A.C.T. Test

Pencil and calculator in hand...

Pencil and calculator in hand…

I had ACT’s this morning, which those who had driven past Granny White this morning would know by the hundreds of cars in the parking lot which would be amiss any other Saturday in summer. As the hundreds of students funneled through the only entrance in the entire school that was “ACT kosher” we were directed down the long, dusty halls to our testing proctor who scrutinized our identification papers with more rigorous inspection than the Soviets guarding the Berlin Wall.

We were hustled down the long A hall and corralled into classroom by alphabetical order. The proctors rechecked our ID’s and testing tickets again, just in case one of us had magically teleported into the classroom, then sat us down in rows of desks.
“Please surrender electronic devices to the proctor,” The teacher in the front read curtly from the front of the room. “Any students found possessing any of the following devises: cell phones, pagers, stopwatches, timers, or will be dismissed from the testing area and their testing materials will be destroyed.”

A wave of students pulled out their dozens of cell phones and iPods and sat them on the teacher’s desk. I saw her eyes widen a bit at the sheer number of electronics before she directed the students to remove the batteries from their gadgets (because all of us apparently know how to remotely activate our cellphone spider robots to google answers for use then transmit information via Morse code…).
We all sat down and after half an hour more of hearing the numerous ways our behavior would have us excommunicated and our precious tests incinerated, we were given our testing booklet. I opened the book with trepidation, seeing the columns of tiny writing and questions purposely designed to trick feckless students. I prayed a bit, got out my lucky pencil, and began marking the bubbles. As I came close to the end of the Reading Comprehension, I made a horrifying discovery. I had accidentally skipped question 3 and all my bubbles were one wrong on my Scantron.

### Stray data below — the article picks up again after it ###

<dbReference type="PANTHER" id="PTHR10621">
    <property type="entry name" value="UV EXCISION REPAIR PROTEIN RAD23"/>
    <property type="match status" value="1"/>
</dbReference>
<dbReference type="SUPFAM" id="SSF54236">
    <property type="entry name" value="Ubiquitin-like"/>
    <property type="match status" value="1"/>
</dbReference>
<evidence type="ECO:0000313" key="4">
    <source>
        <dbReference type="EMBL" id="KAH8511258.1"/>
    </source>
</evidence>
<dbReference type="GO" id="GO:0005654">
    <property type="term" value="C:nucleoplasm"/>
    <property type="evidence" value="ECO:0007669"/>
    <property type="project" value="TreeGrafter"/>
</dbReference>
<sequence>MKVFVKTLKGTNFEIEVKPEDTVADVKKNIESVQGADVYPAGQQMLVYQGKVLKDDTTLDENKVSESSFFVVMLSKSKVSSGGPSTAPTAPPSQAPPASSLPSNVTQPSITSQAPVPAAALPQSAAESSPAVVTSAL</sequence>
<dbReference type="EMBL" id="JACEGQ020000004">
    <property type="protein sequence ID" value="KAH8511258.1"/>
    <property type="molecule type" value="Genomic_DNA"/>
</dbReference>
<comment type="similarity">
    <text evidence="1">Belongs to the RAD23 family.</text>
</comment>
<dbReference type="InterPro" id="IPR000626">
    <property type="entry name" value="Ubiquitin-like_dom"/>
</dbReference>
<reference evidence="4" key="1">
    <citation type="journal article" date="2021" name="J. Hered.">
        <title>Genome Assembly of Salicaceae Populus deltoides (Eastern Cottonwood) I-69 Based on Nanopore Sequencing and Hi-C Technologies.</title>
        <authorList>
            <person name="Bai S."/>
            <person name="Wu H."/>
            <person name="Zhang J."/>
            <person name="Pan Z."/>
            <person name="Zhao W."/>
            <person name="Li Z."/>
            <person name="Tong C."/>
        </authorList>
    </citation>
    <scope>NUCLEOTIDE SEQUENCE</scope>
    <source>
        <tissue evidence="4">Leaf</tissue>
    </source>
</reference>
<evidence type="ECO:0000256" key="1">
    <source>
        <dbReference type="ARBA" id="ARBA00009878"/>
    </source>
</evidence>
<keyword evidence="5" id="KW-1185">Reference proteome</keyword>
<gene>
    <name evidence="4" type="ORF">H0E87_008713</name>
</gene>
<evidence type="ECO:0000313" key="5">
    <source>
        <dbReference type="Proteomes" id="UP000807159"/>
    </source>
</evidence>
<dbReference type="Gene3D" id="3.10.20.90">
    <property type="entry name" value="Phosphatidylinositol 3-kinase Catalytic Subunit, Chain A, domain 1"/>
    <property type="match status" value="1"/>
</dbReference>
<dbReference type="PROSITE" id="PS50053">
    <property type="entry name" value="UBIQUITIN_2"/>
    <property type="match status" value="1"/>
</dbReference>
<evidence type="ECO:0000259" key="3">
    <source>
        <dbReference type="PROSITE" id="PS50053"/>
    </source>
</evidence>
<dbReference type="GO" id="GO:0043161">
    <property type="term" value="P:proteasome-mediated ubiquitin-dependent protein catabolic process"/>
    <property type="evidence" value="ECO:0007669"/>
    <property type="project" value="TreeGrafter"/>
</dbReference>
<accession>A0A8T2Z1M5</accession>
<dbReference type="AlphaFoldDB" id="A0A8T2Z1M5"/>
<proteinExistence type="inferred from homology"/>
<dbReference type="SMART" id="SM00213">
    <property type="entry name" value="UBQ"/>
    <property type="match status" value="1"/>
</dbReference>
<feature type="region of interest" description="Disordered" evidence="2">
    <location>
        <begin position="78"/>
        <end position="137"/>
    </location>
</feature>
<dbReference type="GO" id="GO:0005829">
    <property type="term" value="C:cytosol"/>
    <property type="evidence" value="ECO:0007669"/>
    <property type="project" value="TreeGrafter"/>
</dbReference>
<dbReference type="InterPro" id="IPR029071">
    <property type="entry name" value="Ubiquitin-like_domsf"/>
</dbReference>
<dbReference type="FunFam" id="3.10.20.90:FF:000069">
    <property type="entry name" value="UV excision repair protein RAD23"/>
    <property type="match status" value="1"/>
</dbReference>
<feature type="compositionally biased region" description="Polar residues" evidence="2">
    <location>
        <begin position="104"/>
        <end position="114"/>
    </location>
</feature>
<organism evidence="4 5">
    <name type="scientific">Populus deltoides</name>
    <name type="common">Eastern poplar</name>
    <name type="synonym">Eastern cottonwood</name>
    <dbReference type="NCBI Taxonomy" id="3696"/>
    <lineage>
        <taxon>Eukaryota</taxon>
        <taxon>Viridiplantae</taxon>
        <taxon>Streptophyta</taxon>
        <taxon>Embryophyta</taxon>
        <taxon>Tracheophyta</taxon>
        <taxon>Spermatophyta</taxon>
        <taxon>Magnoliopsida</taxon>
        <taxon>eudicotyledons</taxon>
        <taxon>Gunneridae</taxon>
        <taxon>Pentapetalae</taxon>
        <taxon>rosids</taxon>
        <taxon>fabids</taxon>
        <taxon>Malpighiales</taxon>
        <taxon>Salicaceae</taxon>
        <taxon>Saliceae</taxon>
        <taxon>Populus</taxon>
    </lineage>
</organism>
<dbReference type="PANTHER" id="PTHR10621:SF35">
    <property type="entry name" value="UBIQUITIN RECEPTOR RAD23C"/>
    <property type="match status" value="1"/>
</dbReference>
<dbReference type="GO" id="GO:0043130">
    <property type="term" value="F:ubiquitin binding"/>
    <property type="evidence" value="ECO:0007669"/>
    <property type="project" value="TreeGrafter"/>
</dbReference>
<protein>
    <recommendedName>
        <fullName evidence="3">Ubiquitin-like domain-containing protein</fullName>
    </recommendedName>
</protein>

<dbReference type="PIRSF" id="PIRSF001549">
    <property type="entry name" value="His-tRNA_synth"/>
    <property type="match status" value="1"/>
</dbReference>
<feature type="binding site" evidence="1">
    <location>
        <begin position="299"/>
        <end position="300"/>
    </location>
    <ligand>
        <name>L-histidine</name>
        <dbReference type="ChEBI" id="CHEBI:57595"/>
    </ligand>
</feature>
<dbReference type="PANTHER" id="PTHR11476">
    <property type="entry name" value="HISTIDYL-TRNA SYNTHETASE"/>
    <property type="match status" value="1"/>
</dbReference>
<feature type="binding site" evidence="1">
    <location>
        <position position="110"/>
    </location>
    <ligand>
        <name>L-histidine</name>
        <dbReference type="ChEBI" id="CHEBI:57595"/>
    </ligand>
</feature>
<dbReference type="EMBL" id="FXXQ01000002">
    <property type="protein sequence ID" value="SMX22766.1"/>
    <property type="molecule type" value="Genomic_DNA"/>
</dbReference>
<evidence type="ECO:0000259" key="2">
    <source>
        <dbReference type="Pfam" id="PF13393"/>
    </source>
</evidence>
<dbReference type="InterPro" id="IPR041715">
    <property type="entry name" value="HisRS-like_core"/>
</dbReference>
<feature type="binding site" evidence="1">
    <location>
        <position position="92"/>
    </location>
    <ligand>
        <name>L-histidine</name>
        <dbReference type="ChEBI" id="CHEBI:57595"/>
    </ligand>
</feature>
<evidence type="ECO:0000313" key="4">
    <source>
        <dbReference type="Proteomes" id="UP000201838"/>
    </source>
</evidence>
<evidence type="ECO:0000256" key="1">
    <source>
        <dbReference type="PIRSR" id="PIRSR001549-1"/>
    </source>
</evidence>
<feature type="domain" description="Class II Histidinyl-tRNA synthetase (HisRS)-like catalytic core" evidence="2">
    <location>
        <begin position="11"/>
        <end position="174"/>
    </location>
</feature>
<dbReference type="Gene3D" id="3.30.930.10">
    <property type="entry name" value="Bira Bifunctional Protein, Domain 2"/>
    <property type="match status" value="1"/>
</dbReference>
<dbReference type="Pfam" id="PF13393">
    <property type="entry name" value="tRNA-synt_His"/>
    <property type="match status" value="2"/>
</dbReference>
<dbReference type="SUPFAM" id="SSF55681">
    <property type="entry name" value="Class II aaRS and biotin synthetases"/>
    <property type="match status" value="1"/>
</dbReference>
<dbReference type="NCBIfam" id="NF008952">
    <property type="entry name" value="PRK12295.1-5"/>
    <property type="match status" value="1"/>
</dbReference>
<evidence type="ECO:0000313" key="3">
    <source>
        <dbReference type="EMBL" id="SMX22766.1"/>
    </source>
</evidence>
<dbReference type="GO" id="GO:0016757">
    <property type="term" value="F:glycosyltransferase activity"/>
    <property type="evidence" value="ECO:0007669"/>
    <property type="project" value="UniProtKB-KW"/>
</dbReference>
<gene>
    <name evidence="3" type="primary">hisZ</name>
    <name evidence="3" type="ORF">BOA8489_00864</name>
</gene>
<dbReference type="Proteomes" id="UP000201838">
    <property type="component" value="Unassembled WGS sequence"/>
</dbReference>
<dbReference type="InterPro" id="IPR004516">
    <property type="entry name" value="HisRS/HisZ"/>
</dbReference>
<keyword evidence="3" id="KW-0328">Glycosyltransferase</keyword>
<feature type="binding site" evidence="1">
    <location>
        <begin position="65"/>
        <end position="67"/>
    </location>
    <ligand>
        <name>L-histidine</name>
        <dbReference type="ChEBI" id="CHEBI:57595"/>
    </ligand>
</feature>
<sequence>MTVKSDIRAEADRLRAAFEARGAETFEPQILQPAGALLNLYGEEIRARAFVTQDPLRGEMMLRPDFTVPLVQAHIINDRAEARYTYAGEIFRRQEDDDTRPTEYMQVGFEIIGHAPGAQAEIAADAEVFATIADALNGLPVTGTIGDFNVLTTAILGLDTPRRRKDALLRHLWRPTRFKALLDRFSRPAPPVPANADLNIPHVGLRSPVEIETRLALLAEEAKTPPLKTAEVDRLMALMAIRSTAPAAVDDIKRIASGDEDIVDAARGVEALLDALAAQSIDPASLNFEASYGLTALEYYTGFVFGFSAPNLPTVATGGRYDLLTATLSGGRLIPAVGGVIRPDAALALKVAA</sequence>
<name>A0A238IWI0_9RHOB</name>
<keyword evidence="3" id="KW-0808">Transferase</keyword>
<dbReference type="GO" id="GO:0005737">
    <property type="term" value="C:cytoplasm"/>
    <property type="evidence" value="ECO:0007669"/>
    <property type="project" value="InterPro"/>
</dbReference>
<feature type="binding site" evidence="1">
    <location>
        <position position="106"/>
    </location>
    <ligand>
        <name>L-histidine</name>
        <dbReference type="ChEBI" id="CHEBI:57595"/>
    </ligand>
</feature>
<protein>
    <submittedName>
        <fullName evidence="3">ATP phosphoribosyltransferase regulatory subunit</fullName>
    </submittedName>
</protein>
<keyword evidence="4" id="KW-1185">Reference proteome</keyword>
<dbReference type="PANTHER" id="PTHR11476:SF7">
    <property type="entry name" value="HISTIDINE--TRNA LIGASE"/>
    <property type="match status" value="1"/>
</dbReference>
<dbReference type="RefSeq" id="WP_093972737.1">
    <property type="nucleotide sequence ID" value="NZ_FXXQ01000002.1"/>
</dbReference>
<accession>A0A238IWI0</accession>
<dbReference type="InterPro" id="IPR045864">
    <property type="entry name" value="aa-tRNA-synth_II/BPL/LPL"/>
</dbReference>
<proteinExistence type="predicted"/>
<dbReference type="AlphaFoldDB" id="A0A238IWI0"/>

“Oh Sweet Strawberry Crêpes!” I whispered in horror as I saw the five minute mark rapidly slip towards me. I gazed in dismay at my test sheet as I frantically erased all my marks.
“You have five minutes left.” The proctor announced unhelpfully.
I gnashed my teeth and feverishly bubbled in haphazard smudgy dots, only glancing at the smeared marks I left in my wake.
“One minute left.” The proctor declared.
“Geuh!” I silently screamed, 20 questions left!
I scribbled in marks, almost blind to their placement in my frenzied terror. “Must finish test!!” My mind cried!
“10, 9, 8, 7, 6, 5, 4…” The proctor counted down.
My pencil flew to the last five question, marking desperately with graphite the final bubbles.
“TIME!” The teacher called, “Put down your pencils and close the test booklet!”
“YES!” I crowed in my mind, doing a small fist-pump. All 70 of the questions filled out and corrected. I breathed a sigh of relief and closed my eyes. So much drama and terror in a moment was physically and psychologically draining, but I had a victorious, abet somewhat exhausted grin on my face.
“I see you’ve all finished Test 1,” The proctor chirped cheerfully, “Only four more to go!”